Interpretation of occult symbolism
The term "occult" refers to knowledge or practices that are hidden or secret, and that often involve supernatural or mystical elements. The word comes from the Latin word "occultus," which means "hidden" or "secret."
In the realm of symbolism, the occult often involves the use of symbolic imagery and ideas from various spiritual and mystical traditions, such as alchemy, astrology, tarot, and ceremonial magic. These symbols are often used to represent spiritual concepts and ideas, such as the connection between the physical and spiritual worlds, the power of the mind, and the possibility of personal transformation.
Interesting facts about occult symbolism include:
Many occult symbols have their origins in ancient cultures and religious traditions, such as Egyptian hieroglyphs, Greek and Roman mythology, and the Kabbalah.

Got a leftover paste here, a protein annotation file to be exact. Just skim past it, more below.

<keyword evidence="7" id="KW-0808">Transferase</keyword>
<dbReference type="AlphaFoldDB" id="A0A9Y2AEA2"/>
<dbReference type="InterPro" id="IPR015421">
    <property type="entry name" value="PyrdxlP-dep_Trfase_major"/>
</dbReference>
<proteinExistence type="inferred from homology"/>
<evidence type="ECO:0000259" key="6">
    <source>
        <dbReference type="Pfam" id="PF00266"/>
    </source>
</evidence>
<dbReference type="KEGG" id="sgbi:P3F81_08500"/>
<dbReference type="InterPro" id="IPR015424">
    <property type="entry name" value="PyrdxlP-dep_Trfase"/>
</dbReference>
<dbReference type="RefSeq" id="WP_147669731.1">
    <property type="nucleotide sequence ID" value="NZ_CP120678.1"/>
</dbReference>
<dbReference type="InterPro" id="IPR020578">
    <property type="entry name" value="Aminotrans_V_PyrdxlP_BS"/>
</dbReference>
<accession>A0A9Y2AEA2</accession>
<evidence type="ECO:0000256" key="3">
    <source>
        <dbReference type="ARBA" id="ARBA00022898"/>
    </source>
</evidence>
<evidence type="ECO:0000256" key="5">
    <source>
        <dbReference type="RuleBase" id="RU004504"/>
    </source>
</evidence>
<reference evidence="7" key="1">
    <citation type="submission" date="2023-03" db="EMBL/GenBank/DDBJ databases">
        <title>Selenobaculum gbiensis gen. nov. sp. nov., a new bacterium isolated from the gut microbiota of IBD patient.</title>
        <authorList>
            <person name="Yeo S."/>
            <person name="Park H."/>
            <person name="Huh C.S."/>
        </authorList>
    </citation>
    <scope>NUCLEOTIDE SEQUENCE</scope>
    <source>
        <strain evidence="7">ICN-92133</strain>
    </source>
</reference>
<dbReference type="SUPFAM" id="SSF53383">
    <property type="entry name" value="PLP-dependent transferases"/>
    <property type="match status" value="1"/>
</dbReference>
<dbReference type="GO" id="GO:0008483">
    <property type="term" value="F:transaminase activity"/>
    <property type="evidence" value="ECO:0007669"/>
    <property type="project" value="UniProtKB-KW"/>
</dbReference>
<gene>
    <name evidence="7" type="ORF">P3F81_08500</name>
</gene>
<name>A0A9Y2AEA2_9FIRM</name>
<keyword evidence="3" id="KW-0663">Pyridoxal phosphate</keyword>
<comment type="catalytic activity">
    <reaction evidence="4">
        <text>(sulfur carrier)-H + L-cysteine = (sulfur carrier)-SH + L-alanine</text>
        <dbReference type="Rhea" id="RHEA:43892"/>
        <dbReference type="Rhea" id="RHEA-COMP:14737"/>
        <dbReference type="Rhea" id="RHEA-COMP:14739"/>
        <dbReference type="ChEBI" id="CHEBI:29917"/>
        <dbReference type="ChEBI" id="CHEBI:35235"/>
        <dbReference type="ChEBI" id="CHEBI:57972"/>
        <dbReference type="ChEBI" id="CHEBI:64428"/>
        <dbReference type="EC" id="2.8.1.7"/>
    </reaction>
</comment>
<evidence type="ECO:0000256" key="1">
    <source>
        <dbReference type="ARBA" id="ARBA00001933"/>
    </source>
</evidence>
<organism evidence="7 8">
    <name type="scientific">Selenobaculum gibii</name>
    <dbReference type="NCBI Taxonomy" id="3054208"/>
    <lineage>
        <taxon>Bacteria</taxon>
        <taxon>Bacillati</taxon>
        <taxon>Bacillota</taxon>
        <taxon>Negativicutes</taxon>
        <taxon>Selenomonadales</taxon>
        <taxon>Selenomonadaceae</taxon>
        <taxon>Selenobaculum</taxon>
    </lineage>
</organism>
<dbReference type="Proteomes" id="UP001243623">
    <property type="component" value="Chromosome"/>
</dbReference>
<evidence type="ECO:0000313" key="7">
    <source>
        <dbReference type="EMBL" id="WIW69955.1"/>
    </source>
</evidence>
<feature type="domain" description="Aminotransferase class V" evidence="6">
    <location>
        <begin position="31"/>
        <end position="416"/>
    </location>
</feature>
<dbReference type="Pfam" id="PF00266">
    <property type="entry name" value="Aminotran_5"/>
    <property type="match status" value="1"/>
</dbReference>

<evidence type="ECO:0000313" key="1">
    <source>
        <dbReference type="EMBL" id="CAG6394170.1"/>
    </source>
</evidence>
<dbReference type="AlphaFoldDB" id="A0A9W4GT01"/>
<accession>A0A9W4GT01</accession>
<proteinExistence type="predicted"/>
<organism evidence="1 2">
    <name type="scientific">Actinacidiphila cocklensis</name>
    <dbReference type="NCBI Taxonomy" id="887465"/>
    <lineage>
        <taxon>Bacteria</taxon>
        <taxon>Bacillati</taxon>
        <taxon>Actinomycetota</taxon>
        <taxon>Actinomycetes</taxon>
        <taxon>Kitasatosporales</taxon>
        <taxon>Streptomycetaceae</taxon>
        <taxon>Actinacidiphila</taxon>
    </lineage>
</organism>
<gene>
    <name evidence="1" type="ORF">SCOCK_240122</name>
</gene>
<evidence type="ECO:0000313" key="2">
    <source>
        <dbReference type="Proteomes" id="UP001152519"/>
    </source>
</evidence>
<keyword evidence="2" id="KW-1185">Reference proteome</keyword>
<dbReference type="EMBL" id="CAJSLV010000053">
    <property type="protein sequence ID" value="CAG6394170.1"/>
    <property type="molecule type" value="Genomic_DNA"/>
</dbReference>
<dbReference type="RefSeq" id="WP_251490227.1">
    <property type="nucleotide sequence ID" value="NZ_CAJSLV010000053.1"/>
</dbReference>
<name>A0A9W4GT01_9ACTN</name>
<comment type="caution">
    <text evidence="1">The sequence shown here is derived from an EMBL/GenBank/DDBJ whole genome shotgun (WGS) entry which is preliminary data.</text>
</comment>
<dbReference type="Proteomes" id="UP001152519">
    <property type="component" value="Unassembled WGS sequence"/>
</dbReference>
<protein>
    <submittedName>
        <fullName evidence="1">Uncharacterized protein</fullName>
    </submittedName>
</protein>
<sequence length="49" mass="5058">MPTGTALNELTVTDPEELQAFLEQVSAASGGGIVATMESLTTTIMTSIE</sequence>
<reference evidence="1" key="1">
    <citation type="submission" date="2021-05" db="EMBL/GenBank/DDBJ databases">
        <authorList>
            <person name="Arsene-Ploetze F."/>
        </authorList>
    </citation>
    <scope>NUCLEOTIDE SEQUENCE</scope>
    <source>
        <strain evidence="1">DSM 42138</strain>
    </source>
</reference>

The pentagram, also known as the "five-pointed star," is a common symbol in the occult, and is often associated with the five elements (earth, air, fire, water, and spirit) and the five senses.
The Eye of Horus, an ancient Egyptian symbol, is also associated with the occult and is said to represent the power of the mind and the ability to see the truth.
The alchemical symbol for mercury, also known as quicksilver, is often used in the occult to represent the fluidity of change and transformation.
The symbol of the snake eating its own tail, called the Ouroboros, is used in many occult traditions to symbolize the cyclical nature of life and the eternal return of all things.
It's important to note that the use of occult symbols and practices can vary greatly depending on context, and many of them are used in different cultures, spiritual traditions and movements, and not always in a mystic or supernatural sense.